STOP in the Name of Love
When something goes wrong in the wilderness which usually means someone gets hurt, or you realize you are lost, or you see a bad storm coming. Stop. Think. Observe. Plan.
She said, “It’s back,” and you said she could beat it again. Sweaty cell phone pressed against your ear, your cat paws for your attention, you’re half listening. You will always remember what you didn’t know and, in not knowing, you didn’t give her your full attention. Later, you find out what “metastatic” means. You vow to be in every moment now and forever. Vigilant.
Provide any First Aid that is necessary—and not just on the obvious stuff, like blisters and cuts and broken bones.
You watch her close her eyes, recline with headphones, and you knit while you wait. First aid snakes near her heart; venom through a portal. Time folds and you’re both here, waiting for the poison to finish filling her veins, and there, standing in front of your childhood fridge-size freezer, 12- and 13-years-old choosing our treats. A Ding Dong is a dry-cake ice cream muffin straight out of the freezer. She chooses a fruit pie. Soon you perch on the two-inch lip surrounding the wood-burning fireplace, leaning practiced hands on its summer-cool surface, playing your assigned singing roles of Air Supply. How could you not know?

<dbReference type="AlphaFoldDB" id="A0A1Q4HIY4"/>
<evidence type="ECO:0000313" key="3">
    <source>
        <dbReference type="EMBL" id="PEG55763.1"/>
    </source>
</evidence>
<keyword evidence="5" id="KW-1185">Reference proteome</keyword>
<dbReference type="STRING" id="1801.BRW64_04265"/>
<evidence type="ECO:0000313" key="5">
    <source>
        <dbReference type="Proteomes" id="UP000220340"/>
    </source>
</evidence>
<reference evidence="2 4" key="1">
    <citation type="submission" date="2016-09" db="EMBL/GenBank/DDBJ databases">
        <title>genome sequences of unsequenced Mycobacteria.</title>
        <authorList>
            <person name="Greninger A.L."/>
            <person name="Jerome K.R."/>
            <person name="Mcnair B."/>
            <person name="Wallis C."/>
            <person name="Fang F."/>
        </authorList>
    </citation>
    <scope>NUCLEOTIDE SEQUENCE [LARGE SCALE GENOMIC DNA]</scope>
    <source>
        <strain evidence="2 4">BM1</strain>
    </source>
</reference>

Mental health is important, too. Try to keep everyone up with a positive mental attitude. Most people who have survived in truly hazardous wilderness situations did so mainly because they believed that they would survive and that they could survive.
You’re ready to fight with her, face death with her, adrenaline spiked. Three years pass. Gratitude becomes complicated. Your sister is dying. Your sister has been dying. Your sister will die. Endurance replaces adrenaline. One day you find yourself sprawled in her soft recliner, watching hoarders on a small screen and fetching her gummy bears. Your words walk away until what they don’t say forms the syllables of “survival.” Hope is a dying star. They say you are made of stars. She is made of stars. Stardust feeds her tumors until her spine begins turning into a black hole.
The two biggest killers in the great outdoors are poor planning and panic. Most people don’t die in the wilderness because of the wilderness itself (the wild elements, injuries, rogue grizzly bears, etc.).Most people die because of the mistakes they made when confronted with just such a survival situation.
But chemo is not forever. There will come a time in your sister’s stage four treatment when the rampant cancer, in her bones, her liver, her blood, will begin to outsmart the chemicals both killing her and keeping her alive. Today, living a future fold in time, a memory to shake out later, you watch her close her eyes. How could the other you, furled in the past and singing Air Supply, not know this? Would your voice have cracked? Would you have sung those lyrics so much harder: “I’m all out of love. I’m so lost without you”?
Seven Survival Priorities. Scout Troop 116 (based on U.S. Air Force survival priorities). https://scouttroop116.com/7-wilderness-survival-priorities.html